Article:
Next Steps

I learned a lot from facilitating a retrospective, and already have been asked to facilitate for other teams. I plan on trying out different activities, and will come prepared to record the data as the activities occur. I also plan on trying to keep that new-team energy flowing after the retrospective and into their next tasks. I feel that is a hard challenge when you are not part of the team and thus not involved with the time directly after the meeting.

Having seen the event from the another perspective has given me greater appreciation of the benefits to retrospectives. I will now look forward to both participating in and facilitating these events in the months to come.


Recent Reading – Agile Test Quadrants

A coworker recently shared with me this SlideShare presentation from ThoughtWorks.

I had never seen the Agile Testing Quadrants model by Brian Marick, but I believe it will be useful in helping me communicate types of testing to the teams. There is currently an attitude forming that “We can test everything via automation. Programmers can test it all, with more code” which is fallacious, but change takes time. I am hoping that exposing people to different models and ideas will help accelerate understanding my perspective on the value of sapient testing.

Here is the diagram I am referencing
Agile Testing Quadrants Model

I now have a new book added to my To Do list: Agile Testing: A Practical Guide for Testers and Agile Teams. Hopefully it will add even more tools to my belt for both testing software, and teaching about testing to developers.

Context Drive Testing – The Awakening

It has been a progressive unraveling of my assumptions and understanding of what is the Context Driven movement going on in testing. When Selena Delesie first arrived at my work to help facilitate our learning of the possibilities a title of “Software Tester” could be, I stood deep in the valley. Now, I am nowhere near the peak of this steep climb up the mountain, but my view is less foggy.

Much like the agile movement, the underlying goal is clear: apply critical thought. Do not just swap out one process for another, or blindly trust the instructions given to you by a colleague. Your key job as a member of a team is to apply your own opinion + experiences + knowledge + wisdom + subjectivity. You don’t have to just a cog in an industrial machine: your unique brain can add value to the team’s goals.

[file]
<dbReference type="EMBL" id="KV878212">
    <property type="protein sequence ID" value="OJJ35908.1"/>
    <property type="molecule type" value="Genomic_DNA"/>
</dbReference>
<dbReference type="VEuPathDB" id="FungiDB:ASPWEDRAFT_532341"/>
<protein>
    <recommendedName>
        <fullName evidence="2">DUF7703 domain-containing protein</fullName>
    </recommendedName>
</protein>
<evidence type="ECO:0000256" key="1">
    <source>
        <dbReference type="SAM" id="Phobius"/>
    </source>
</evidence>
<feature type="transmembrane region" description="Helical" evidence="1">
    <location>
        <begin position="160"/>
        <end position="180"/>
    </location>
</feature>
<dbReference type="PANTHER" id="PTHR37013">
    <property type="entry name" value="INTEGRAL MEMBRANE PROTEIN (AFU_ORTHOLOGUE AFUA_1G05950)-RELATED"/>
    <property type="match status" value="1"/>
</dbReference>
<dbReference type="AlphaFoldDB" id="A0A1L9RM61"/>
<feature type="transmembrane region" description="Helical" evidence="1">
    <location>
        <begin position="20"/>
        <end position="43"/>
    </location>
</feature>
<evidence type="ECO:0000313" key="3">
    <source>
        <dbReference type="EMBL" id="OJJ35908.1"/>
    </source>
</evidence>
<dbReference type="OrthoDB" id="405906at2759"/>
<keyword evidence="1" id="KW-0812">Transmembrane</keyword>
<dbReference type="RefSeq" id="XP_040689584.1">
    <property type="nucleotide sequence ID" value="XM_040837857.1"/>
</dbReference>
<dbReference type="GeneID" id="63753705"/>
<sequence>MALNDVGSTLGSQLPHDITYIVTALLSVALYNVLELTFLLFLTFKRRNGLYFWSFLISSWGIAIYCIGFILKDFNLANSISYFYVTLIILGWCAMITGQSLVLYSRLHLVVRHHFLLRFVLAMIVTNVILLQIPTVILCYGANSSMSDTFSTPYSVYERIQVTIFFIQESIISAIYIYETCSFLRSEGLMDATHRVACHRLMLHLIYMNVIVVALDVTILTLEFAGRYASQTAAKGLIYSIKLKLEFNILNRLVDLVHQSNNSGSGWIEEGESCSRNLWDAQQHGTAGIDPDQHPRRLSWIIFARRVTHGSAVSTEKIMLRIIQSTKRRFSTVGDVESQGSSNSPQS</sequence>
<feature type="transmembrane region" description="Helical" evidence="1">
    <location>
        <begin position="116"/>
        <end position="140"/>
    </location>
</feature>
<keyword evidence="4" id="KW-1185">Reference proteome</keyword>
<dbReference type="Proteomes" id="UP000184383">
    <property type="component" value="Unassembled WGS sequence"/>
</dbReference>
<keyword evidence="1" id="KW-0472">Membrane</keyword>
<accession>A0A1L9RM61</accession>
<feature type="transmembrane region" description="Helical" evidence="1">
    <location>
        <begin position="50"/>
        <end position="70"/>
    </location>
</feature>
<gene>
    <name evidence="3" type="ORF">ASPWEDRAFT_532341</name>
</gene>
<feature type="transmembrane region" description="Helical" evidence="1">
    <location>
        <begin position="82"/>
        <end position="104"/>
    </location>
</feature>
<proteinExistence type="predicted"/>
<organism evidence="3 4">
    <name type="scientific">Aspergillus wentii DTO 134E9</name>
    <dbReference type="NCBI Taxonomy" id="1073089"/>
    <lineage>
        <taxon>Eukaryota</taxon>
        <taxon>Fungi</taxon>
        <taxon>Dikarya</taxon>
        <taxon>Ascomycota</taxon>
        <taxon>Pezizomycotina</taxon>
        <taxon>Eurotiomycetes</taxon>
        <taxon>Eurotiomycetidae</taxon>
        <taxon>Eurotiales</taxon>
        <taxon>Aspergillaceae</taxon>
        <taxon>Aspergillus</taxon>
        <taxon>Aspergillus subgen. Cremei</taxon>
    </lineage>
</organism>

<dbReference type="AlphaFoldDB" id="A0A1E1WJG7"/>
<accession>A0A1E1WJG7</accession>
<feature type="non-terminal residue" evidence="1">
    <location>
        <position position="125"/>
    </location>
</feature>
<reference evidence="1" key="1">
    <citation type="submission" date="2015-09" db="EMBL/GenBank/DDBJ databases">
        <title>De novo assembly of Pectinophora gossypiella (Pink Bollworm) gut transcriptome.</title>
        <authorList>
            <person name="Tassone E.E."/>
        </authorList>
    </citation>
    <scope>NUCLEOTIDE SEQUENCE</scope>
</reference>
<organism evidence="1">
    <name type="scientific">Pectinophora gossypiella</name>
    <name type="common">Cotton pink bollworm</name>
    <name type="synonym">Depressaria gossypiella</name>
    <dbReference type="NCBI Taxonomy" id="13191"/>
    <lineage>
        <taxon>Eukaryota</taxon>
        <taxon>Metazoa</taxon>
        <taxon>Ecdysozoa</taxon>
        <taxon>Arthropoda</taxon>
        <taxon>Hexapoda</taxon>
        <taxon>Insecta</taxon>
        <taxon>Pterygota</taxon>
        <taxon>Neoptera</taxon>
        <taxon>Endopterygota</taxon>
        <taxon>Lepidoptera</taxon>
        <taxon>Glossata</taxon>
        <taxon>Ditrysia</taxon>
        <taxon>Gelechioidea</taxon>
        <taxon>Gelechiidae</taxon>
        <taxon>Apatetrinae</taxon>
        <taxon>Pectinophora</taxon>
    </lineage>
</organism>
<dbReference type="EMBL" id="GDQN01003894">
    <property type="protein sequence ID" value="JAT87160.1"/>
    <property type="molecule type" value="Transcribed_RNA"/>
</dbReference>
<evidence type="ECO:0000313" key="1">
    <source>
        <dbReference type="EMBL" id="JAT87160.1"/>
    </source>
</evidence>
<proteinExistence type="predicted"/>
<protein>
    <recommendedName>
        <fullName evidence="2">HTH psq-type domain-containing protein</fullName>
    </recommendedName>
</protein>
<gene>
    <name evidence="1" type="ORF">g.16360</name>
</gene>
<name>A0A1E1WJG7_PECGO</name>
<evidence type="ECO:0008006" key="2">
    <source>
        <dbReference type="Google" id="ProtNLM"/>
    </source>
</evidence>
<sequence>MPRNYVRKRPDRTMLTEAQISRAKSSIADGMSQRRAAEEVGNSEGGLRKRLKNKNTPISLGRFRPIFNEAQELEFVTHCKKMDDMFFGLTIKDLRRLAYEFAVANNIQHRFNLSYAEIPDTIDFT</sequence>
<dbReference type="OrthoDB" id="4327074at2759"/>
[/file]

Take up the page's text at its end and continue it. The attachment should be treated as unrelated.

On the Twitterverse, I see an ongoing feud between two factions:


While researching the Tester schism, I came across this wonderful paper on the Schools of Software Testing by Bret Pettichord:

  • Analytic: Testing as form of mathematics
  • Standards: Testing should be predictable & repeatable, requiring little skill
  • Quality: Testing adherence to processes and act as gate keepers
  • Context-Driven: Testing as a human activity focused on finding and reporting on risks to value for stakeholders
  • Agile: Testing as an automation-able dev activity to determine story completion and notify of change

For me, having these five schools defined makes the discussion more clear. The ISTQB comes from a Standards and Quality family where there exists Best Practices and repeatable patterns to solve testing challenges. The CDT crew disagree, favouring Heuristics to help perform testing.

Before moving on, lets address this question: What is the difference between ‘Heuristic’ and ‘Best Practices’ ? The term ‘best practice’ implies that it is the recommended solution to a problem. It does not come with an asterisk beside it leading to the small-print legalese warning its users that “Your Mileage May Vary”. Instead, it sells the bearer a checklist of steps to follow to obtain the ‘best results’ without heeding the context dependent variables. The term ‘heuristic’ looks nearly the same: it provides a list of steps or terms to apply to a situation. The key is in the definition of the word: “a technique to solve problems that is not guaranteed to be optimal”. There it is! By choosing a different word, the legal small-print needed for “Best Practice” has become the centerpiece of “Heuristic”.

The CDT intentionally is choosing terminology to break from the mould and put the intelligent individual at the center of “Testing”. Much like ‘agile’ it does not prescribe single solution to rule them all.

  • Does that mean there is no room for Analytic School of testing if you follow CDT? Nope! If your context suits mathematical metrics and proofs to decrease risk (and thus increase value), go for it!